Conservative party leader Jean-Francois Cope must resign over corruption. His resignation reveals the mendacity of established politicians.
Had to cry: Jean-Francois Cope. Picture: reuters
The entire party leadership of the conservative UMP (Union pour un Mouvement populaire) announced its resignation in Paris on Tuesday. Behind this collective decision is actually the forced departure of party leader Jean-Francois Cope. He had to resign and promise not to run again for the presidency at the extraordinary party congress on Oct. 15. In the meantime, a trio of three former prime ministers, Alain Juppe, Jean-Pierre Raffarin and Francois Fillon, will assume the provisional party presidency.
At a crisis meeting of the UMP’s "politburo," Cope was called upon by his own colleagues to draw the consequences of a financial scandal that, in their view, called into question not only the party’s reputation but also its very existence. And nothing says that Cope’s resignation has ended the crisis, because the judiciary is now investigating. In addition, former President Nicolas Sarkozy is also being implicated in a multi-million-dollar fraud at the expense of the UMP.
Everything in this affair revolves around a company founded by two close associates of Cope called "Bygmalion," which specializes in organizing political "events" such as election rallies. At first, suspicions arose that Cope had favored his two friends too much during the 2012 election campaign and that they had sent excessive bills to the UMP for their services. On closer inspection, however, it turned out that dozens of events had been paid for out of the party’s coffers that had never taken place.
For example, Pierre Lellouche, a member of parliament, was astonished to discover that he had presided over a conference on loans for a horrendous fee. Only it never took place, and Lellouche wants to sue for misuse of his identity. Liberation then revealed that the UMP had paid at least 20 million euros to Bygmalion.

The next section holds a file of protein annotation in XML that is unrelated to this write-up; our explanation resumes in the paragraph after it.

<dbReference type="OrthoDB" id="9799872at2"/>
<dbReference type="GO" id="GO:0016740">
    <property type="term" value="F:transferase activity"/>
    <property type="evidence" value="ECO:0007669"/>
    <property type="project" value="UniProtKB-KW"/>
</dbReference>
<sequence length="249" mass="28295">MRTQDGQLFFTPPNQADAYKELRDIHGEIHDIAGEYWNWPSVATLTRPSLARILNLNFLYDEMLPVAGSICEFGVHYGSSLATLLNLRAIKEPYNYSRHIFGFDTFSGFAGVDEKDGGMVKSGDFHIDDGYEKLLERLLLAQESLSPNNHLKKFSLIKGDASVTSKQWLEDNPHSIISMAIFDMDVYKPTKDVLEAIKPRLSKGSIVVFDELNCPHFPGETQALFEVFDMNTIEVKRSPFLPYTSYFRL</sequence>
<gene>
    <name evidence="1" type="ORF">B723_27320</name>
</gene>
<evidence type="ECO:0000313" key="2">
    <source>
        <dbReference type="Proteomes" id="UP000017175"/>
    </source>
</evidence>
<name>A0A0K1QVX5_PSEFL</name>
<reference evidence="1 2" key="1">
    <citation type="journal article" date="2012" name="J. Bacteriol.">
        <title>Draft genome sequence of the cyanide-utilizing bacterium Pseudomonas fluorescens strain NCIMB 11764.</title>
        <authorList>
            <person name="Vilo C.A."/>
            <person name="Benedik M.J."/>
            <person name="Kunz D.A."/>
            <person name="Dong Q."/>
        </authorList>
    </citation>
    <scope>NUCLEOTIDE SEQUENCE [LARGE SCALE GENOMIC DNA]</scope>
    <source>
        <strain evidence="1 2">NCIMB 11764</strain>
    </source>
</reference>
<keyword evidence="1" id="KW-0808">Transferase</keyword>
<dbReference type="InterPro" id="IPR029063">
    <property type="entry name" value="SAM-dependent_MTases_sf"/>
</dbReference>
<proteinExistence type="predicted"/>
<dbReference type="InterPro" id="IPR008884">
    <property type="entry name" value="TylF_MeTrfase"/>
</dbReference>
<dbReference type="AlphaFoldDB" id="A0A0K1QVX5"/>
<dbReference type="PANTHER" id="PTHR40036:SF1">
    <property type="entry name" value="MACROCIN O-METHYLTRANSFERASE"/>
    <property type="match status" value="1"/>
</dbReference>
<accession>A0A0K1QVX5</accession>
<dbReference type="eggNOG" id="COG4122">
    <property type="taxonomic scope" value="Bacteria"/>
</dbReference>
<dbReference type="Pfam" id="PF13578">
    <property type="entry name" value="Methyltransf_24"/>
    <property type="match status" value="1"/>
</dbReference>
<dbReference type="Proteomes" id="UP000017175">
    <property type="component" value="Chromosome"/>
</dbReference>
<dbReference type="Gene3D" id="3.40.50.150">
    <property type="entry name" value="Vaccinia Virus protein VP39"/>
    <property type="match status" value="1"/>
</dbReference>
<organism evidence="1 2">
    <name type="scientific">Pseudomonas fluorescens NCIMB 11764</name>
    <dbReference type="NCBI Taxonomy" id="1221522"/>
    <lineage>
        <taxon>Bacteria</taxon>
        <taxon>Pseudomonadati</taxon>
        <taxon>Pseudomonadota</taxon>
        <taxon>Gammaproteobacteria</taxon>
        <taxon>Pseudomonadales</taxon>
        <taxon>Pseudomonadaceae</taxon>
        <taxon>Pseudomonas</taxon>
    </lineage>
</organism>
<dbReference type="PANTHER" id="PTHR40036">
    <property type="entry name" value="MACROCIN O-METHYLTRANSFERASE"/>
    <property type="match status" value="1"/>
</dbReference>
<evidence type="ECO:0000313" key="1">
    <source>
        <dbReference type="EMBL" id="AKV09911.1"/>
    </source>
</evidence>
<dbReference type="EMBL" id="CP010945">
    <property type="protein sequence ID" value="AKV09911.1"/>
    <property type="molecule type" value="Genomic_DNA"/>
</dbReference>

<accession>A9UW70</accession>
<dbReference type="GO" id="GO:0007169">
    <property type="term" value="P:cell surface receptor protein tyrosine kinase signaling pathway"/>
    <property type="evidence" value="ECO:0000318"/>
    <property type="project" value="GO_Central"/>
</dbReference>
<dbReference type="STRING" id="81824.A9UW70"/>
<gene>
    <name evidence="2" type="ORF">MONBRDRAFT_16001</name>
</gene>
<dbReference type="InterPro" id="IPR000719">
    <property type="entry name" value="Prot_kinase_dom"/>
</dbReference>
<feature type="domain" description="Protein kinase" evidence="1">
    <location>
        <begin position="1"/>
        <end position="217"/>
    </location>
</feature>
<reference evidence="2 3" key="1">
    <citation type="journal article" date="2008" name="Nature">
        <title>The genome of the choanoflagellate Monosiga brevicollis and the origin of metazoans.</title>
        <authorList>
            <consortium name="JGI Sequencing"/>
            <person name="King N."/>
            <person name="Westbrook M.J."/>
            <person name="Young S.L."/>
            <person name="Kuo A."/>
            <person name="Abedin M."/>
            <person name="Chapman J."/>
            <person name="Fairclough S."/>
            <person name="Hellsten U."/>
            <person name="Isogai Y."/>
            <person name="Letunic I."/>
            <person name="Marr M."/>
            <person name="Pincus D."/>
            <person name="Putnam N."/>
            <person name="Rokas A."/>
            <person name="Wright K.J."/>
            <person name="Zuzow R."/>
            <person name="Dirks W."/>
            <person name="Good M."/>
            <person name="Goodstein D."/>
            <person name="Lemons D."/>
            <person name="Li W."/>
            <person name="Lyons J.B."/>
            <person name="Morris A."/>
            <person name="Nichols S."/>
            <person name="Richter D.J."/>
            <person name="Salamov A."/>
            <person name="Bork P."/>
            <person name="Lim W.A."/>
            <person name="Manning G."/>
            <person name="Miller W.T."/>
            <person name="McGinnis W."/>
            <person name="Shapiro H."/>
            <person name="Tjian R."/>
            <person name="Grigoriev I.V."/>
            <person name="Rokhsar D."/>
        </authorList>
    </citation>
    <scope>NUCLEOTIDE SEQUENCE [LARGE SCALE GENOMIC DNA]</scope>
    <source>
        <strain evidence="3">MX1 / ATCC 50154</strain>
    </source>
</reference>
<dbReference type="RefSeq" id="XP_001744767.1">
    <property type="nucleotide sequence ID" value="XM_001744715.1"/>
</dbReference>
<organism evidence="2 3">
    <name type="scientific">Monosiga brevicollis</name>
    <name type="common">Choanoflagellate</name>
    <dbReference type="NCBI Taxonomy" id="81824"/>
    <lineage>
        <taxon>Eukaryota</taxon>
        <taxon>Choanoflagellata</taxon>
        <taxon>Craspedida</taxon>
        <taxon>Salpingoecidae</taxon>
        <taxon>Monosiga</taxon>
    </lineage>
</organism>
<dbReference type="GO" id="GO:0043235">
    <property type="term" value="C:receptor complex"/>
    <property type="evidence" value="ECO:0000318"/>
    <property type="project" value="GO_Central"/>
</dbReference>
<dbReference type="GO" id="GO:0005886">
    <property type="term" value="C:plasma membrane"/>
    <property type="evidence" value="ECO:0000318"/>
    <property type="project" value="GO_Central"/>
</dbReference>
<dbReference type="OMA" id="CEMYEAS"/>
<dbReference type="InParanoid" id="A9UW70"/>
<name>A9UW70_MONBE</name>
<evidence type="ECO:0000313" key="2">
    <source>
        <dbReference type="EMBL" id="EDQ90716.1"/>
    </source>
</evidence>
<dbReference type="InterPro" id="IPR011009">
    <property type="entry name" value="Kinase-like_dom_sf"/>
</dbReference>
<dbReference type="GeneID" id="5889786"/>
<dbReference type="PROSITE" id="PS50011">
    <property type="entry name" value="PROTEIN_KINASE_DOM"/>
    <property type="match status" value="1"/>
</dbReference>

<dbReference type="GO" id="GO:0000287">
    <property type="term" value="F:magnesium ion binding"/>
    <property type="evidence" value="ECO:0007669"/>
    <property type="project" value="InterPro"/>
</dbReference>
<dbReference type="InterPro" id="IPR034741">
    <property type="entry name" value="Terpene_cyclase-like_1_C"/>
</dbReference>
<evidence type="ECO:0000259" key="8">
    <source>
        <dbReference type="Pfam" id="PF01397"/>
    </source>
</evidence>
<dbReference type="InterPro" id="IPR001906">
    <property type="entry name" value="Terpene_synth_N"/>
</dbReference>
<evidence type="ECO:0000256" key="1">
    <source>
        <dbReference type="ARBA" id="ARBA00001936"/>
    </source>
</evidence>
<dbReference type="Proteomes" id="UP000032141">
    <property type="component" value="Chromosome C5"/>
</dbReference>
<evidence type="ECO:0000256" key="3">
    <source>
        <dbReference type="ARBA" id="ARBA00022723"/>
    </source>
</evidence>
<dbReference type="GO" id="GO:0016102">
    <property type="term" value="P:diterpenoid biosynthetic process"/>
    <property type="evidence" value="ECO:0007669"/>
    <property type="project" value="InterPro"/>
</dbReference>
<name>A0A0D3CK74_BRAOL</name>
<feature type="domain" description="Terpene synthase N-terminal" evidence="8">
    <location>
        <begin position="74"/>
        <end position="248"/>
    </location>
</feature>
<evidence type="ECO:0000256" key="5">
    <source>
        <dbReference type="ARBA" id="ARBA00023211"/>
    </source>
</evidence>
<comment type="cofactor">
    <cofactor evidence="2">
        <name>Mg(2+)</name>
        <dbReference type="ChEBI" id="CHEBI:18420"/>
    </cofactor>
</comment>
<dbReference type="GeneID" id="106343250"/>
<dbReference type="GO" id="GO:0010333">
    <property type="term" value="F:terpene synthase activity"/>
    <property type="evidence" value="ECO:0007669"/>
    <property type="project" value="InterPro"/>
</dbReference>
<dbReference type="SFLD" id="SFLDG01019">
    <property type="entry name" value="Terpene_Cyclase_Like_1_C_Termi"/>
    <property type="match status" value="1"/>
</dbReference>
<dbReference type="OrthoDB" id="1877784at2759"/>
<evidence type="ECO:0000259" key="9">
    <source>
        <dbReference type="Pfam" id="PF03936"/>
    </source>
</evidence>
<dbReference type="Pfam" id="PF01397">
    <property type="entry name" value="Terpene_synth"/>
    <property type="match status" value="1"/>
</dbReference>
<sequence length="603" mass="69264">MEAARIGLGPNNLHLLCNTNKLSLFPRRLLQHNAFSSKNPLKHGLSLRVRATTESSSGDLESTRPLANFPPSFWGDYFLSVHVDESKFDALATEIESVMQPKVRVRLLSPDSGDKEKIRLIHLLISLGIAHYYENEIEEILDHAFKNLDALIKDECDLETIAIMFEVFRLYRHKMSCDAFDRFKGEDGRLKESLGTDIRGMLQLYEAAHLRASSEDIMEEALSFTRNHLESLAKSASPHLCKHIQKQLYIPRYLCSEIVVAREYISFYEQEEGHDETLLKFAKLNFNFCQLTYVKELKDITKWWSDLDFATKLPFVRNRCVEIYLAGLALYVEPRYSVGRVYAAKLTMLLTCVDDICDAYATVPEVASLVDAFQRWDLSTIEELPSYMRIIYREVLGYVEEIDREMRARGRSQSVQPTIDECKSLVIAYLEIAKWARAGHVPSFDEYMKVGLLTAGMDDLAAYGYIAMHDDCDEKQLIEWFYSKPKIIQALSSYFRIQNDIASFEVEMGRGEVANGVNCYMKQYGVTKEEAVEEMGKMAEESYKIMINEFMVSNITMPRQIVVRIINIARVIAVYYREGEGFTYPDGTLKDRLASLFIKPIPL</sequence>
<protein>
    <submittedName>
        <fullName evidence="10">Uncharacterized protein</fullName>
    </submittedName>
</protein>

Cope, who had at first flatly denied everything and backed his two confidants, now suddenly thanked the media for opening his eyes. The suspicion remained that as party leader he had to know what was being financed with such a large part of the budget. Now the Bygmalion company, for its part, does not want to spoon out the soup. Their lawyer, Patrick Maisonneuve, dropped a bombshell on Monday: In reality, the invoices were deliberately falsified and paid by the UMP, which served to conceal the excessive expenses of Sarkozy’s presidential campaign. Sarkozy’s election campaign had cost more than the law allowed.
Bygmalion acted under pressure, according to Maisonneuve. Cope’s right-hand man, Jerôme Lavrilleux, who was deputy chief of the presidential campaign in 2012, confirmed this on the same day in front of television cameras. Through tears, however, he assured Cope and Sarkozy that he had said nothing about these fraudulent cover-up tricks.
Somewhat incredulously, like other newspapers, Le Monde speaks derisively of this "sacrificial walk of the ‘bad boy’" of the UMP, who only three days ago was considered a rising star in his party and elected as a deputy to the EU Parliament. This sensibly allows him to invoke his parliamentary immunity in the ongoing investigations.